Core Competencies for Chronic Disease Prevention Practice

Mary Kane, MSLIS; Jennifer Royer-Barnett, MPA; Jeanne Alongi, DrPH


Prev Chronic Dis. 2019;16(10):e144 

In This Article


Chronic disease prevention practice is an important specialization within public health and health care. It intersects and connects the causes and prevention strategies associated with chronic conditions and the population-based health promotion modalities that affect the health and well-being of the population. Competencies for chronic disease prevention and health promotion encompass leadership, epidemiology, program practice, and evaluation, among others.[1] Competencies are described here as the combination of observable and measurable knowledge, skills, abilities, and personal attributes that contribute to enhanced employee performance and support organizational success.[2]

Many professions have an agreed-on set of knowledge, skills, aptitudes, and traits that are expected in their professions but not codified in a standard set of competencies and guidelines. This was the case for chronic disease prevention practice until the Core Chronic Disease Prevention Competencies (Competencies) were formalized in 2007 by the National Association of Chronic Disease Directors (NACDD).[1] NACDD established these Competencies through an iterative, member-driven process bounded by practice standards and peer-reviewed literature.[1,3] NACDD's mission is to improve the health of the public by strengthening state-based leadership and expertise for chronic disease prevention and control. The association's initiatives support the work of state chronic disease units and their partners and build prevention and health promotion practice capacity at both the staff and organizational levels. NACDD's membership includes over 6,500 professionals in 59 state and territorial health departments. NACDD used the Competencies to identify training and professional development needs for state chronic disease prevention and health promotion practice and to develop tools to support human resources decisions (eg, job description planner, interview guide, competency assessment tool). Additionally, NACDD created learning opportunities to build workforce capacity in the identified competencies areas including chronic disease academies, webinars, and chronic disease prevention leadership meetings. Data from the NACDD Survey of States indicated that 17 states conducted employee assessments by using this tool in 2017. No data are available about the overall ratings or applications of the results of use.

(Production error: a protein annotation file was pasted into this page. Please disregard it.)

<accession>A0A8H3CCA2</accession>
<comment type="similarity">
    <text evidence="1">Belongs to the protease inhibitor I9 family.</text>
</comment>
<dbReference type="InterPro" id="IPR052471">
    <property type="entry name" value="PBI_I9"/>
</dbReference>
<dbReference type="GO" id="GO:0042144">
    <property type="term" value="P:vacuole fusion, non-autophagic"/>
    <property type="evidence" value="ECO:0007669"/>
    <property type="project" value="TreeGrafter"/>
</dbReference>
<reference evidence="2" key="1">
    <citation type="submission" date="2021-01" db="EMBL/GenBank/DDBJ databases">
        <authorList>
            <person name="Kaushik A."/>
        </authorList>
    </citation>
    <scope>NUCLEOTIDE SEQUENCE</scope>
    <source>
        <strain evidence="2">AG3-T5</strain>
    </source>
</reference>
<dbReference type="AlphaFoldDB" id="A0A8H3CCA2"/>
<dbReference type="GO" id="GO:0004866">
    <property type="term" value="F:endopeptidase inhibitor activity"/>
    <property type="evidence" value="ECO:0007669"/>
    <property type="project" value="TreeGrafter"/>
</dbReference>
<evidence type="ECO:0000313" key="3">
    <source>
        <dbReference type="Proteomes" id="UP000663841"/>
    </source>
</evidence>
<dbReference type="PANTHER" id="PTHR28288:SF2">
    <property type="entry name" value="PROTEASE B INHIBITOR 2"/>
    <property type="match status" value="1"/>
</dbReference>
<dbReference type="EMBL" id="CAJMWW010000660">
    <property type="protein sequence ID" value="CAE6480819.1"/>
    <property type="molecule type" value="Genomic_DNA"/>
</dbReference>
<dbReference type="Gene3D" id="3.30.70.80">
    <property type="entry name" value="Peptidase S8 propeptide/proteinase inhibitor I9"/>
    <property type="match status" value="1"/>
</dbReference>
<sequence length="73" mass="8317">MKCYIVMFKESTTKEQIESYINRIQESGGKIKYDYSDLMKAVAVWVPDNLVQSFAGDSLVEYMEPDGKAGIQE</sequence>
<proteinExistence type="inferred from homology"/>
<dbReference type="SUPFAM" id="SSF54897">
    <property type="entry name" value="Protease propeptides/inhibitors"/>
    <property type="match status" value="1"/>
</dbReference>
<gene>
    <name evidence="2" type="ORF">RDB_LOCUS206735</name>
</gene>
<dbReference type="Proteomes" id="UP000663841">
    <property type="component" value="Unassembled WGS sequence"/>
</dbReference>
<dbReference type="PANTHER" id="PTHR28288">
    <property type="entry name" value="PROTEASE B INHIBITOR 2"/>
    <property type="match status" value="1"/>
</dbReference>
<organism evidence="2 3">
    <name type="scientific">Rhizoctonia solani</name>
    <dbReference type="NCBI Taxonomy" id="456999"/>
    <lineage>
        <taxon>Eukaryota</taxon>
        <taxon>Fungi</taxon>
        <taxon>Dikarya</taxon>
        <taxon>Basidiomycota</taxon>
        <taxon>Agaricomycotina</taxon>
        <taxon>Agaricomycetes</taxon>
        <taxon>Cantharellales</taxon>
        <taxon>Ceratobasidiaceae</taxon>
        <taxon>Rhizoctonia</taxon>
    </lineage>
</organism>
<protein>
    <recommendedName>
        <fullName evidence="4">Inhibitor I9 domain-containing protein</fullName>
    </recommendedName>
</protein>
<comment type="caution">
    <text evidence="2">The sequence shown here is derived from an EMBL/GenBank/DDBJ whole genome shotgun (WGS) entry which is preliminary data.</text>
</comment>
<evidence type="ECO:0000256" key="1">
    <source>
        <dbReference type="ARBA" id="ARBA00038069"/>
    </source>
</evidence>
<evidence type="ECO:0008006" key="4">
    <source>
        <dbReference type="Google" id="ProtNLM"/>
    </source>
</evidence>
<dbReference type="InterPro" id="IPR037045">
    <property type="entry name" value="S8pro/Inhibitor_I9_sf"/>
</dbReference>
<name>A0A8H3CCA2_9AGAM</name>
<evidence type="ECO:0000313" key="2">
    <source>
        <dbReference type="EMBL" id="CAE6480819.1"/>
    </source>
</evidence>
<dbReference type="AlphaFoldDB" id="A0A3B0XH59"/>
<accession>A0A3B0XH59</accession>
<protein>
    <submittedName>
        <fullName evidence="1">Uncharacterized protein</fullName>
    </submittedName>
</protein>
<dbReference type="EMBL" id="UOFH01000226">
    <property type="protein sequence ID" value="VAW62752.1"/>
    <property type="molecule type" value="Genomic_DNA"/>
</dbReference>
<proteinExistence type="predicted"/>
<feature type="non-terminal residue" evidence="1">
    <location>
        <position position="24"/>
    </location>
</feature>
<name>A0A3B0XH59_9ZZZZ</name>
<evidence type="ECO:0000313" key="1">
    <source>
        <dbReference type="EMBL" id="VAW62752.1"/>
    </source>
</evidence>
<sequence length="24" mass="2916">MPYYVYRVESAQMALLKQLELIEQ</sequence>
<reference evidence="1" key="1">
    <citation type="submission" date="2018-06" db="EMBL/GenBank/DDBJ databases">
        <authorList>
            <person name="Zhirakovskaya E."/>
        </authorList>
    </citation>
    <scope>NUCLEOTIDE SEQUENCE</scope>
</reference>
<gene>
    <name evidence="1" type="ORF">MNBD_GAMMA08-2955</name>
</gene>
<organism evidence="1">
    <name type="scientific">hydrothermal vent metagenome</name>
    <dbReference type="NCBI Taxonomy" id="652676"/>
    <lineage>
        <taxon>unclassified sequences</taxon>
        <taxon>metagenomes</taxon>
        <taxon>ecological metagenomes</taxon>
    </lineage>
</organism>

Rapid changes in environments, technology, practices, and science relevant to chronic disease prevention during the last decade required that state health departments develop flexible, responsible, and effective means and innovative approaches to chronic disease prevention and health promotion. At the same time, growth in evidence-based practice and organizational effectiveness science have resulted in an evolution of the skills, knowledge, and attributes used in chronic disease prevention practice. In 2015 in response to these contextual factors, NACDD leadership reviewed and revised the 2007 Competencies to make them more relevant and usable for learning, professional development, and agency needs. The objectives of this endeavor were to review and revise as necessary the 2007 Competencies for relevance to current and forecasted practice requirements; to identify and understand how these competencies and any revision may relate to relevant practice frameworks; and to begin the implementation and dissemination activities that would increase use of the Competencies. The resulting report and recommendations, entitled NACDD Core Chronic Disease Competencies: Updated June 2016 was finalized in 2017.[4]